I didn't carry rear/side panniers, I chose to use a 35L backpack and sleeping bag stuff sack contained all my clothing except the Goretex jacket. Upfront in the Ortlieb Frontroller Classic panniers I packed spare parts/tools/food/dead notebook computer/medicine/First Aid/and snacks.
The pavement, the landscape, the horses free to roam the park. Terejl was a good place to be.
Out of sight in lower right, a dead dog in this river. Very important to filter all water sources downstream!
I roll to ride Mongolia.
This is my dream, or one of them for bicycle touring in a foreign country in the summer. 
At night, I gathered twigs as kindling, and unfortunately there are Mongolians who picnic and throw trash in collective piles, I burned some plastic bottles as ignition and packed out a pile of other garbage left behind. Remember to always pack-out what you bring in on camping trips and microadventures. Leave the place cleaner than you found it, it helps the next person who wild camps in these beautiful locations. (:

Shamanism is alive in Mongolia
A lone calf walks by the Ger camps. These host international travelers taking Jeep-guided tours for the day or several days from Ulaanbaatar. You can actually do a lot in this area, Terejl also hosts a beautiful monastery - just a few kilometers beyond the Turtle Rock. Follow the gravel road Northeast and you will find it there. There are horseback tours arranged with you tour company in this area as well. Enjoy.
MongoliaX2012 - 1553 miles, 2500km, 40,000 meters, Offroad, 45 days. A first "solo crossing" for me. (:

Traveling is about the friends you meet, the places you see, the experiences you keep, the dreams under your feet traveling for a few months at a time. This is traveling adventure that is familiar to me. Going some place far from home and familiarity is exotic and it can be life fulfilling as a journey. These journeys don't have to end, they are a step to a new beginning.

More adventure coming soon, thanks for visiting (:

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About the Korean-World Author

Brian Perich was an English as a Foreign Language (EFL) lecturer for a decade, father, and adventure cyclist based in South Korea.

Previously, Brian has led Canoe adventures in Quetico Provincial Park, Atikokan, Ontario, Canada (1993/1999); led Grand American camping adventures (2000); lived at Paramahansa Yogananda's SRF Ashram for 5 months (see the film "AWAKE"), formerly worked in titanium welding at Agilent Technologies, formerly worked in Winery industry in Marin County with Kendall Jackson in California; Surfing and Meditation continued for several years in California, British Columbia, South Korea, Yoga training in California 1999-2000.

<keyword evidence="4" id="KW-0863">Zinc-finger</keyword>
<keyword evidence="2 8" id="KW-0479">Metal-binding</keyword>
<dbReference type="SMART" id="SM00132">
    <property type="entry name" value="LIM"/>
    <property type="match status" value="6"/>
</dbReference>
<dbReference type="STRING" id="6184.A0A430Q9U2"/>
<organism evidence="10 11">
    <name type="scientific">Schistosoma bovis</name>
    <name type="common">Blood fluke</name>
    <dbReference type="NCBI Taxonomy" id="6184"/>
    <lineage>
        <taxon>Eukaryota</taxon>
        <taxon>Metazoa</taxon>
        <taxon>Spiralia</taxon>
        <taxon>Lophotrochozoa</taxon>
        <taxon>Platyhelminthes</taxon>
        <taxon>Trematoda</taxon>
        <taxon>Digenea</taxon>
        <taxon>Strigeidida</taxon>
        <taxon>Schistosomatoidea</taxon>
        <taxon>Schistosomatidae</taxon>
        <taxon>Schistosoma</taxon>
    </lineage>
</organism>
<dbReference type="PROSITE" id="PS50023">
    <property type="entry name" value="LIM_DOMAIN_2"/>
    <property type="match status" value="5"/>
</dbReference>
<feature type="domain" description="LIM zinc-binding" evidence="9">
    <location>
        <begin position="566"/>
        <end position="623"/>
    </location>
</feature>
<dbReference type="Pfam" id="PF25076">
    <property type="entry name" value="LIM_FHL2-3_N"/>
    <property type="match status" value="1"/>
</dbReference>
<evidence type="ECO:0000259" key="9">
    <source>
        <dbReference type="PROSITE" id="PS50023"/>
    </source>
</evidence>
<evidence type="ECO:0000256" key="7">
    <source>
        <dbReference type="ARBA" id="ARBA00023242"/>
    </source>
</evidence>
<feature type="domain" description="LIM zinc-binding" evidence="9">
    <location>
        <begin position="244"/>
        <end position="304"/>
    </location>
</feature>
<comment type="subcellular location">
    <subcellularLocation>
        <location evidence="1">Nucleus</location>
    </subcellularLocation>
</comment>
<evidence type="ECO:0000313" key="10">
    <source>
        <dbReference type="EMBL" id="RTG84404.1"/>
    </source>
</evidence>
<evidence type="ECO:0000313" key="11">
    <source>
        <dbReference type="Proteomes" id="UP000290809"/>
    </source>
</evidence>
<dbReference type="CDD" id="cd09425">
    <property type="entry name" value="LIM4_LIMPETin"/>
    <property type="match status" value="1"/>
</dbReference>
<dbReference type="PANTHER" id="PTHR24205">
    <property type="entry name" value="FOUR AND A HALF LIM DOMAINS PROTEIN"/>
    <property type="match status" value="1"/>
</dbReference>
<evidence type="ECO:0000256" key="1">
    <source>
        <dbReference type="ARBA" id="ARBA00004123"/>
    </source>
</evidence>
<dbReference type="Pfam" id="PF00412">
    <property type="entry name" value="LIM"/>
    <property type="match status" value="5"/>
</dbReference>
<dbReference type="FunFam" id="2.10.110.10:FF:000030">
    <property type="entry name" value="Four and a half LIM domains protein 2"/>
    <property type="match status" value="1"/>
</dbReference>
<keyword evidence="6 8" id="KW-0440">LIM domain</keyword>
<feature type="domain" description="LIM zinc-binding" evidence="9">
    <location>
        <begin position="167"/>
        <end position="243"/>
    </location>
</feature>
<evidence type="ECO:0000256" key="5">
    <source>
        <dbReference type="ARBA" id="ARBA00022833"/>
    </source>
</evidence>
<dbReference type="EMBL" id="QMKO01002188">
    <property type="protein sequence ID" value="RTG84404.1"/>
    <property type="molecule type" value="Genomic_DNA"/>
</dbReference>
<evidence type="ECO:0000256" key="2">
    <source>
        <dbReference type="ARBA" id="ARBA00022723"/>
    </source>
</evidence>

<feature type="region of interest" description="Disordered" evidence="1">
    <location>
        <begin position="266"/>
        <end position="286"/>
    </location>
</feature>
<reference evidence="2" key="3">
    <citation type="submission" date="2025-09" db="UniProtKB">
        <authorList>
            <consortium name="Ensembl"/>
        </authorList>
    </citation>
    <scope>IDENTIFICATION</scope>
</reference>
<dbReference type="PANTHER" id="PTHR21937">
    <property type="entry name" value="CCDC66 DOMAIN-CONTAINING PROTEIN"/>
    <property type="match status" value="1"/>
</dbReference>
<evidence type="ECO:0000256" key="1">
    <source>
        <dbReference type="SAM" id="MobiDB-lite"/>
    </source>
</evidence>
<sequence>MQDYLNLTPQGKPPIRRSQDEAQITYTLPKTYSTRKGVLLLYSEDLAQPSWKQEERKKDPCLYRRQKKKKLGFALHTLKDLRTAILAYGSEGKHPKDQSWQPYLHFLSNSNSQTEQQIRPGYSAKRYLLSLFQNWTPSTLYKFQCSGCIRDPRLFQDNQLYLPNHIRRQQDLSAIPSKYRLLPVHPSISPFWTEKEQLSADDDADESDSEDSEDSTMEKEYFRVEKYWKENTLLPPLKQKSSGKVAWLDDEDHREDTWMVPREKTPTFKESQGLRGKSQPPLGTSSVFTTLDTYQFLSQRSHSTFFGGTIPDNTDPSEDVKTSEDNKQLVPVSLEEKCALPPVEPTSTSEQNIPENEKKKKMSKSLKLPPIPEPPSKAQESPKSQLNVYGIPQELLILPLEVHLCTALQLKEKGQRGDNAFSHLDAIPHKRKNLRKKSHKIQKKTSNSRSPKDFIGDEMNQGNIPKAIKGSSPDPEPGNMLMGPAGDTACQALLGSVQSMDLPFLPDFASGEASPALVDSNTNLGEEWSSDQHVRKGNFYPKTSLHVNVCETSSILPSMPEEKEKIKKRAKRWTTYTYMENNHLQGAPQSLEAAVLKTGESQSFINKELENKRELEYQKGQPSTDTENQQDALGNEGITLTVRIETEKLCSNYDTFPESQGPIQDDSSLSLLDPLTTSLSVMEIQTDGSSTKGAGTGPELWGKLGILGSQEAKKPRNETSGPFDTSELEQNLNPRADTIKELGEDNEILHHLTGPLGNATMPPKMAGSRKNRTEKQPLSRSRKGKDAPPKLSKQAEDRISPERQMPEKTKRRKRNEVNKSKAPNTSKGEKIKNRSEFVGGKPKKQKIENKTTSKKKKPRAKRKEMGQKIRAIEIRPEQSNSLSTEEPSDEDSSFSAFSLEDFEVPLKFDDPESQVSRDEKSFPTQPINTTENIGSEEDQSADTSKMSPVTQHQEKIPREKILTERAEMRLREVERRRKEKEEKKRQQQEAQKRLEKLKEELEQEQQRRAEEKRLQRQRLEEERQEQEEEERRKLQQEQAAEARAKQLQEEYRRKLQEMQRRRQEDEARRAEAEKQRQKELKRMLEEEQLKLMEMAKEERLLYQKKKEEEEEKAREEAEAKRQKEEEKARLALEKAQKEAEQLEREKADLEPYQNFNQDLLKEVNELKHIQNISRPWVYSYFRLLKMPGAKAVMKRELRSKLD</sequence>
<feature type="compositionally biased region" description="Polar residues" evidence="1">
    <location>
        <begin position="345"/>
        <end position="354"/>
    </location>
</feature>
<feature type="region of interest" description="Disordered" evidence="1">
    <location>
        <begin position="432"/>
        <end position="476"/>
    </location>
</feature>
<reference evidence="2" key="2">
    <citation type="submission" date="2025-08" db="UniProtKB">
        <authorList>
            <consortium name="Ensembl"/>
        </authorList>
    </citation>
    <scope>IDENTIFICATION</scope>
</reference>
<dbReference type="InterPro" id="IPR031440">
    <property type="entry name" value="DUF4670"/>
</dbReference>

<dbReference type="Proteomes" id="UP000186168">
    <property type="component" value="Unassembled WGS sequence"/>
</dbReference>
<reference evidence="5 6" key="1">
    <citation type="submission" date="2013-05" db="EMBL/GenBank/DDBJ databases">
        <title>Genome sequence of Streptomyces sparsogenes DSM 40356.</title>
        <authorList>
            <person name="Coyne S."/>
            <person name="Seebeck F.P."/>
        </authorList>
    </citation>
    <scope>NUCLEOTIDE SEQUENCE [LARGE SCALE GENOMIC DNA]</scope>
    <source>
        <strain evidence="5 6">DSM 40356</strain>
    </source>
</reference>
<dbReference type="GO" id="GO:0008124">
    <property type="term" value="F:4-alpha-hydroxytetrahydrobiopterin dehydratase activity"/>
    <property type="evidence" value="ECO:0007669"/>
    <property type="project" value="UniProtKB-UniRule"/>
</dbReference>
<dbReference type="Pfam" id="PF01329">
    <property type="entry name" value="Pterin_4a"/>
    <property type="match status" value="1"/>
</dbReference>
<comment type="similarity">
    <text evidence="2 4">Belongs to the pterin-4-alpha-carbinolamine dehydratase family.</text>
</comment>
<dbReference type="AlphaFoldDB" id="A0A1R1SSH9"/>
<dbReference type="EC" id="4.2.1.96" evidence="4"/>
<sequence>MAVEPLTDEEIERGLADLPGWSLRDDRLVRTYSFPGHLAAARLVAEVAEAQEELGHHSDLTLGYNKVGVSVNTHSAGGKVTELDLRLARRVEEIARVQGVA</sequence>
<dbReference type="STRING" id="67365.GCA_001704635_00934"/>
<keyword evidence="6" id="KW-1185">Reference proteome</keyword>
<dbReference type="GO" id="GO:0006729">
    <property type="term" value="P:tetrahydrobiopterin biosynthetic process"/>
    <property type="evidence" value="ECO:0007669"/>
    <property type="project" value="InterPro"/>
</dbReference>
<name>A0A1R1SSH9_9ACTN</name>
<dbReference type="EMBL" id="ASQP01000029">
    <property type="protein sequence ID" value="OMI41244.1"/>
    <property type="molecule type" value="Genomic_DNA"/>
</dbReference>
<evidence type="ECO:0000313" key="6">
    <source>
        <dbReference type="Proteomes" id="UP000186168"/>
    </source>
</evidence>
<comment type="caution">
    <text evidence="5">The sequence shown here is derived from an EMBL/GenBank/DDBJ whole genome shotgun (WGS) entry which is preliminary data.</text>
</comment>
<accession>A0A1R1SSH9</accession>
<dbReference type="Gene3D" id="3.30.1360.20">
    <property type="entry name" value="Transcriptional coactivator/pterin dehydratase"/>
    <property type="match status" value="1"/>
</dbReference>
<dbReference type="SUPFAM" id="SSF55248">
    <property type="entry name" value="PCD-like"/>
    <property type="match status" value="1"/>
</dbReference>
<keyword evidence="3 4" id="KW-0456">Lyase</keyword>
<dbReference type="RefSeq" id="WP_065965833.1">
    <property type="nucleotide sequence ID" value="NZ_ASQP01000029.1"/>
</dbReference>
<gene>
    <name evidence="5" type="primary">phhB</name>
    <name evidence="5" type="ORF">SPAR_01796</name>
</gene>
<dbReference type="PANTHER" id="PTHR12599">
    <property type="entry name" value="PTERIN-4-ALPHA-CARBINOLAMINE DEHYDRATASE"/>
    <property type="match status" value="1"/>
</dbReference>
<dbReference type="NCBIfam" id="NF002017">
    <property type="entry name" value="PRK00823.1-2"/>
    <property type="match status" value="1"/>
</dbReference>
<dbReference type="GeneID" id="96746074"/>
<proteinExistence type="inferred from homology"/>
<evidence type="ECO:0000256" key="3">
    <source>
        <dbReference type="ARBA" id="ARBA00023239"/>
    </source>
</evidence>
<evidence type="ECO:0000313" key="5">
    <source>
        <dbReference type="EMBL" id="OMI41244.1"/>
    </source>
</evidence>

Between 1994-1998 - Brian completed his own adventures with motorcycles. His motorcycling marathons took him across the United States and central/western Canada, while traveling solo over an astounding 24,000km in 60 days! Brian endured 900 mile/1300km average days in the motorcycle saddle and apparently loved every minute of those adventures.

Today, he has given up motorcycle adventures altogether, but finds an outlet for his enthusiasm in outdoor recreation while bicycle touring and micro-blogging about those experiences on his mountain bikes.

While employed as an English teacher in South Korea, Brian has became an advocate for bicycle touring on his mountain bikes. The Korean-World blog originated from those small adventures in Korea, now expanded to cover his recent trek down the TransMongolian highway to the Gobi Desert, cycling 900km east through the Khentii grasslands and in 2012 crossing Mongolia in 45 days, 2500 kilometers 1553 miles. HimalayasX expedition Brian previously cycled across western China, the Taklamakan Desert, the northern Himalayas of East Turkestan Xinjiang/Uyghur Autonomous Region, the corrugated back roads and mountains of Kham Tibet. Brian successfully completed his 2011 mountain bike expedition with 3200 kilometers / 1988 miles unsupported, on/off road MTB adventure cycling.
Brian has completed his second mountain bike journey, MongoliaX expedition - Crossing Mongolia 2012, an unsupported mountain bike MTB expedition across 2500km of Outer Mongolia from Ulanbaatar to Altai Taven-Bogd National Park bordering China, Russia and Mongolia.

In 2013, as a sequel to a trilogy of cycle tours, Brian enjoyed a more leisure bicycle tour onboard his Koga-Miyata World Traveller seeing the northern tier of the United States and western Canada covering 3400 kilometers / 2000 miles in 30 days. This North American cycle tour was called Totherocktour. Enjoying the adventure of bicycle travel and every great conversation started while traveling on the road - has refueled his inspirations to cycle around the Earth. In 2013, while he cycled solo from the Great Lake State of Michigan, United States to Banff National Park in the Canadian Rocky Mountains. He weaved through local communities and reconnected with friends, family and community after spending almost a decade in Asia.

Brian is now supporting several non-profit foundations through expeditions: IDEAS Foundation of Canada IDEAS is the acronym for Intestinal Disease Education and Awareness Society which supports the IBD community, those suffering from IBD-inflammatory bowel disease, also known as Crohn's and Ulcerative Colitis.

The second non-profit foundation is ETE.ORG - Education Through Expeditions, UK which supports educational outreach programs inside schools around the world. ETE connects explorers with students in the classroom, through an interactive online program in development (Beta).

Brian is researching support for a 18000 kilometer bicycle expedition across the Americas: North, Central and South America - ONE -Arctic to Argentina
Please contact him if you are interested in helping out.

Twitter: Cycleagain
Location: Gangneung, Gangwon-do, South Korea or southern Ontario, Canada.

Thanks for visiting my Journal from Asia

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Brian's friends have also been...Cycling in Korea!

Brian's friends have also been...Cycling in Korea!

Cycling in Korea, Warning: always wear a helmet! (I gave mine to my friend)

Cycling in Korea, Warning: always wear a helmet! (I gave mine to my friend)